In high-stakes debate, Obama may use lessons from past advisor
Alexander is a law professor at Seton Hall University, former local elected official in Washington, D.C., and a current New Jersey State Senate candidate in the 34th District.
Alexander specializes in election law and helped run debate preparations for Ted Kennedy in 1988, Bill Bradley ’65 in 2000 and for Obama in the 2008 primaries. He said he sees debate prep as a way to exercise his academic mind and personal interests.
“It combines my policy wonk nature with my lawyer, law professor, debating side,” Alexander said.
Alexander said tonight’s debate is particularly important, since he thought Vice President Joe Biden edged out Republican challenger Rep. Paul Ryan during last Thursday’s debate, but he thought Romney beat Obama at the first debate two weeks ago.
According to Alexander, candidates typically prepare for debates by extensively reading a “debate book” prepared for them by their staffs.
“The debate book is like the Bible for debate prep,” Alexander said. “Wherever you are, on the plane, on the road, before you go to bed, pick up the book and you have everything you need.”
He explained that these books have two main sections. The first contains facts and background on past statements and the opponent. The second contains the rhetoric framing the issues as well as potential one-liners to use.
“If they ask you a question about jobs, it outlines what you need to say to convey the message that you will create jobs, that your vision is best for America,” Alexander said. The candidates have been poring over their respective books for months now, memorizing every little detail.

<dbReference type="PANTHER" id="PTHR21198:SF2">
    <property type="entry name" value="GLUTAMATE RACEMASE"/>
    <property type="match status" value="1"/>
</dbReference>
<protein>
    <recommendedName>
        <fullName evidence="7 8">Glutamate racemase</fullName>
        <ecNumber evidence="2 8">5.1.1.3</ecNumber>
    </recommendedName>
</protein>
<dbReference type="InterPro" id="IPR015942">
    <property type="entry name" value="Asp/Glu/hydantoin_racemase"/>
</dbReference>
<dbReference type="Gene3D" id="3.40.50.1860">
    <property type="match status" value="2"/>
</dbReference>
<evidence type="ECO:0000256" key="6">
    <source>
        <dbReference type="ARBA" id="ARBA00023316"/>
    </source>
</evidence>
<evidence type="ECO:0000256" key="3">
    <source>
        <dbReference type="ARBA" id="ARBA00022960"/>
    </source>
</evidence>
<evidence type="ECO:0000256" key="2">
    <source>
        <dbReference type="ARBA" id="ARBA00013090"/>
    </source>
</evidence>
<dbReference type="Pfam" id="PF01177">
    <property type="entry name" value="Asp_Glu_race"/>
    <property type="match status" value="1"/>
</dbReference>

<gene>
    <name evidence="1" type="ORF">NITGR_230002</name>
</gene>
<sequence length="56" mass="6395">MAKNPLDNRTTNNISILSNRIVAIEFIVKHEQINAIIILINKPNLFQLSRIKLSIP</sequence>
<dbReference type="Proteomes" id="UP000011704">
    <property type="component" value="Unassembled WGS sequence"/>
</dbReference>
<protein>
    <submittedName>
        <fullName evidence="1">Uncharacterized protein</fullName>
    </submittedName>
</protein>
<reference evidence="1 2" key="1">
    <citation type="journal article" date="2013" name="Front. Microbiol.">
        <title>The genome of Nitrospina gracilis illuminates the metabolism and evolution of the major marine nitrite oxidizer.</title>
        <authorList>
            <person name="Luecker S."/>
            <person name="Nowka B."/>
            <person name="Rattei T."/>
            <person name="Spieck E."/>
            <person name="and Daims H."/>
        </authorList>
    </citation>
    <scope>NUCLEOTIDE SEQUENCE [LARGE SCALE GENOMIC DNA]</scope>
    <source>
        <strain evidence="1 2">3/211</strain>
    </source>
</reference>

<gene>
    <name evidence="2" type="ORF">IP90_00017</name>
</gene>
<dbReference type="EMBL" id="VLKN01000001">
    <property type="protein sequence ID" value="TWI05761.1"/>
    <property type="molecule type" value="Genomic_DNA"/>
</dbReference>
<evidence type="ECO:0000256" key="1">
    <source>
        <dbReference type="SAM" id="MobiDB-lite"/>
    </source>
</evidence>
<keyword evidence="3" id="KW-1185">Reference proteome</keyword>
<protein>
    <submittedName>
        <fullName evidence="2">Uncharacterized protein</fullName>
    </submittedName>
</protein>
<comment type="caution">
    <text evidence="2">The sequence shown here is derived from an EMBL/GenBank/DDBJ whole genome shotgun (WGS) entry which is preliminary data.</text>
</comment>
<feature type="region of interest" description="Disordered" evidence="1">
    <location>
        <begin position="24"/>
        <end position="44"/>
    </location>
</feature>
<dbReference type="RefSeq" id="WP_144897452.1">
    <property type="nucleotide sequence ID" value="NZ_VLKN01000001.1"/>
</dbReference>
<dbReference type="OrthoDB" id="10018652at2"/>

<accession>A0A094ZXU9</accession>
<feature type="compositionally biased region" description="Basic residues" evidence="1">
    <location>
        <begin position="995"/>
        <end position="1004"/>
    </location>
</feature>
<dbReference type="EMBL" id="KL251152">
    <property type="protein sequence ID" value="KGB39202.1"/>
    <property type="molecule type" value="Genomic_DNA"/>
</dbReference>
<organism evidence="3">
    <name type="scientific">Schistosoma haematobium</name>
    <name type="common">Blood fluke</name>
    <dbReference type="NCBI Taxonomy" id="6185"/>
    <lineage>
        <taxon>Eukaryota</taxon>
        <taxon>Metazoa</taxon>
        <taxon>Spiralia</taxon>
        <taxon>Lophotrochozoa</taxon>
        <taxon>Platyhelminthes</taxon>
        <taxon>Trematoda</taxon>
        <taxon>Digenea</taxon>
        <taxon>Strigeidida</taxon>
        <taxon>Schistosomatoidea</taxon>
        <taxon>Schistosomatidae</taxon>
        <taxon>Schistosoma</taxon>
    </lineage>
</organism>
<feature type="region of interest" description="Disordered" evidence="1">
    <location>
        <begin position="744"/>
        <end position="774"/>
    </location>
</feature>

Once the candidate is familiar with the issues, Alexander said, the real practice begins.
“You go into a room with a limited number of people and you get hammered with questions from the staff until you perfect your answers and that one key phrase,” Alexander explained.
The final phase is the rehearsal.
“Like with anything, you practice the pieces and then you put it together,” Alexander said. “Someone plays the moderator, someone plays your opponent and you don’t stop for 90 minutes.”
While he acknowledged that Obama was not at his best two weeks ago, Alexander said he expects a good night for the incumbent, citing the debate format, Obama’s personality and the chattering class’ expectations.
“The President is extraordinarily smart, extraordinarily dynamic and very engaged,” Alexander said. “He did not show that in his last debate, but he has a chance to show this this time, especially in the town hall format.”
He added that Obama needs to connect with voters during the debate by looking directly into the camera more often. This, he said, was one of Biden’s strengths during the debate last week.
Alexander said he thinks Romney will perform well tonight, but not as well as during the first debate. To win this debate, he said Romney needs to stay in control and be fluid and dynamic.
Beyond his specialty in debates, Alexander’s academic work largely focuses on campaign reform and the interaction between law, politics and government. At the University, he is working on a project examining government through the eyes of a freshman Senator.
Nathaniel Persily, another LAPA Fellow and a visiting professor from Columbia University, has known Alexander for about seven years in an academic context. Persily noted that he has been impressed by Alexander’s ability to remain objective.
“Obviously he is a Democrat and active in the Democratic Party,” Persily said. “But while we all have our political views, as an academic, he is able to remain objective.”
While he does not expect a blowout in the debate and recognizes his partisan tendencies, Alexander said he tried to remain objective in picking his winner for tonight.
“The President will be the winner in this debate,” Alexander said. “He connects to people, he likes to hear stories and he does well in this format.”